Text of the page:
After the first few months or so, I noticed some changes. First, I would get asked more often about what I was reading and was able to share recommendations more readily than before because of the intention I was holding in my reading habits. Some of this was admittedly because I unashamedly drink coffee from a mug (pictured) ordered from the independent publishing company that inspired Casey’s original hashtag. But some of it is also because people ask their pastor what they are reading.

 

This season of reading fewer white dudes has brought with it a season of talking about books from voices that were stirring something new in me. Which brings me to the second change—I noticed just how much my reading habits get into my head, heart, and bones. Before this challenge, I hadn’t realized how much my inner voice lacked diversity and imagination until I got called out on it and nudged into making this shift. If we believe in the power of written words to move us, then believing that what we read matters follows naturally. And as leaders, what we read matters.

 

There is a quiet and powerful prophetic task in not only reading with intention, but sharing our reading with others. Sharing openly about the #readfewerwhitedudes challenge started to feel like a very pastoral task, even if most of this reading was what I would consider “not for work.” For better or for worse, there are pieces of our lives as pastors that get exposed to the people we lead. While plenty of times there is space for us to discern how much or how little we share about our personal habits, I’ve decided my reading list is best kept open to the public. It keeps me accountable to those voices on the margin, and in sharing my story about why I #readfewerwhitedudes, I’m able to be open with others about naming and owning my privilege and power as a middle class, heterosexual, cisgender white woman. Some of that privilege and power needs to be checked with these marginal voices. And some of it has been able to do the work of standing up to the white hetero patriarchy by continuing to drink from my motivational mug, even when it has caused offense.

Two years after that first challenge, and I’m starting another annual booklist. Since that first list, I have resigned my first call, spent some time in Sabbath wilderness, birthed a baby and begun dabbling with a grassroots spiritual community forming in my neighborhood. Last week I got asked the question again “What are you reading?” And I stopped to share about #readfewerwhitedudes. All the while, aware that I still live in one of the whitest cities in the United States. And I’m still a pastor in one of the whitest denominations in the United States. I’m continuing this year to #readfewerwhitedudes. I’m reading fewer white dudes and more women, Asians, Native Americans, Black, Queer, Trans, Latinx writers  because as a leader I need voices in my head and my heart that will move me forward when Spirit pushes me towards justice. I’m reading fewer white dudes because I want to be able to share openly with others a habit of mine that feels honest and authentic and intentional. I’m doing it to claim small moments of being something other than status quo in a world that seeks ease and comfort. So, dear YCW and friends, want to #readfewerwhitedudes with me?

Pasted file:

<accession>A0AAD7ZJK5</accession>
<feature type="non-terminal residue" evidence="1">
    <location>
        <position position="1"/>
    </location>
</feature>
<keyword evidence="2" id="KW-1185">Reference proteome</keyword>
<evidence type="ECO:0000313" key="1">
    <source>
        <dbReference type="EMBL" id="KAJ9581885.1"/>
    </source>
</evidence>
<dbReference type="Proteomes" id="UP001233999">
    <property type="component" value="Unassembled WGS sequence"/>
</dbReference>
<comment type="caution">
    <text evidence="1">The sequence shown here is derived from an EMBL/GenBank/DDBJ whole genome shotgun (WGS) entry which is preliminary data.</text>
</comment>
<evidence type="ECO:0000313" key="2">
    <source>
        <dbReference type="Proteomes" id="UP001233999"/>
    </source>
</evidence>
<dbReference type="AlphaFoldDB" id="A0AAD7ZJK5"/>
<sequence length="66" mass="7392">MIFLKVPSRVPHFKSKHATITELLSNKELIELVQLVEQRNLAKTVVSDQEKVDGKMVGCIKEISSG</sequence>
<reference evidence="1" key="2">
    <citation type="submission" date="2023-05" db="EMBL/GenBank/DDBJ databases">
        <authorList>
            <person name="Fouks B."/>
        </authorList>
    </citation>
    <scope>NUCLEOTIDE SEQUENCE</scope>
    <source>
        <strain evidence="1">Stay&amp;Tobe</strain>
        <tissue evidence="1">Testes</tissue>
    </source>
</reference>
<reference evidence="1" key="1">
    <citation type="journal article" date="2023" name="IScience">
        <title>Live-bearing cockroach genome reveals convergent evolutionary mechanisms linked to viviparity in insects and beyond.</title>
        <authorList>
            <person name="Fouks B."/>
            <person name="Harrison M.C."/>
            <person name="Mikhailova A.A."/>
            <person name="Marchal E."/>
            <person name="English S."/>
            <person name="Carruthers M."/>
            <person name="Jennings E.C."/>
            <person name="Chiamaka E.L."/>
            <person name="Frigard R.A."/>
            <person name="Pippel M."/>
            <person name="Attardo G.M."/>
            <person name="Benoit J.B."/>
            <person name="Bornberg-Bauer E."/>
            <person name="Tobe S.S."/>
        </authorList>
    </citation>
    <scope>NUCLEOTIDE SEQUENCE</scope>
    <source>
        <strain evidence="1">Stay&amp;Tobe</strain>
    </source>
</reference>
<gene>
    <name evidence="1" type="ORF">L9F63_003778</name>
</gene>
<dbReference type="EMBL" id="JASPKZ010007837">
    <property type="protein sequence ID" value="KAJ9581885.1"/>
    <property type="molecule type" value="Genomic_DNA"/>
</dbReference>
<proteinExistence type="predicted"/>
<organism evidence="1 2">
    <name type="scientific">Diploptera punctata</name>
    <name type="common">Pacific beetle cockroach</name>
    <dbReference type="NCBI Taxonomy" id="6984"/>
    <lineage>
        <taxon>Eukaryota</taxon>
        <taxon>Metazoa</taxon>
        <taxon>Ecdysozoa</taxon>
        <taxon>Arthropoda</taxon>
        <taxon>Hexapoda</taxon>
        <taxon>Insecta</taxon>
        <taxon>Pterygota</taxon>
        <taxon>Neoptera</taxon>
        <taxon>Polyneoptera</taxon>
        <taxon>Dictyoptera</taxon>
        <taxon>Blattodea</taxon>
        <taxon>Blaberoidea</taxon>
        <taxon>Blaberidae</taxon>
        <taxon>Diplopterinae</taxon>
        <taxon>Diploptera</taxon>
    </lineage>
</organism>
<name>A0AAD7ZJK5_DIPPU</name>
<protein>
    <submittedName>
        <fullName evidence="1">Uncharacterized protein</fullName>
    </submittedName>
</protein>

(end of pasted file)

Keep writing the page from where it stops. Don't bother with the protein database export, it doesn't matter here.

Pressing on to the Kindom of God

Group of people marching down the street with signs.

The author joins a caravan seeking shalom in her city, marching in solidarity for justice with immigrant neighbors.

Two years ago, I wrote an article for this publication on the significance of the United States having elected our first female President. I wrote it before the election, obviously, but hedged things in such a way that it could still be tweaked and published in the very unlikely event of Hillary Clinton losing the election, which, of course, is exactly what happened. After the defeat, even the “also ran” article hit nerves too raw, and in the end, it was all scrapped.

The past two years have unleashed and unmasked so much in our society. White supremacy, nationalism, and all kinds of fear and hate have been emboldened and empowered. The hate has been deadly. At the same time, there has been a greater public resistance than any I have seen in my lifetime. I joined the throngs in the Women’s March in Washington, DC. “The Future is Female” shirts started popping up everywhere. The #metoo movement has seen progress in holding powerful men to account for sexual assault, though we still have a long way to go.

A fire has been lit for many women who are mad as hell and not going to take it, to borrow from the movie Network. The 2018 midterms saw the greatest number of female candidates in any election, the greatest number elected, and resulted in a number of firsts: the first two Muslim women elected to Congress, one of whom is the first Somali-American elected to Congress; the first two Native American women elected to congress, one of whom is lesbian and a former mixed martial arts fighter; the first Black woman elected to Congress from Massachusetts; a Latina who became the youngest woman ever elected to Congress.

There is much to celebrate in all of this, as our elected representatives start to become just a little more representative of the diverse population of the United States. It’s a start. And yet. Lest we get too comfortable, or too self-congratulatory, I have a message for my white sisters: we’ve still got a lot of work to do. Read more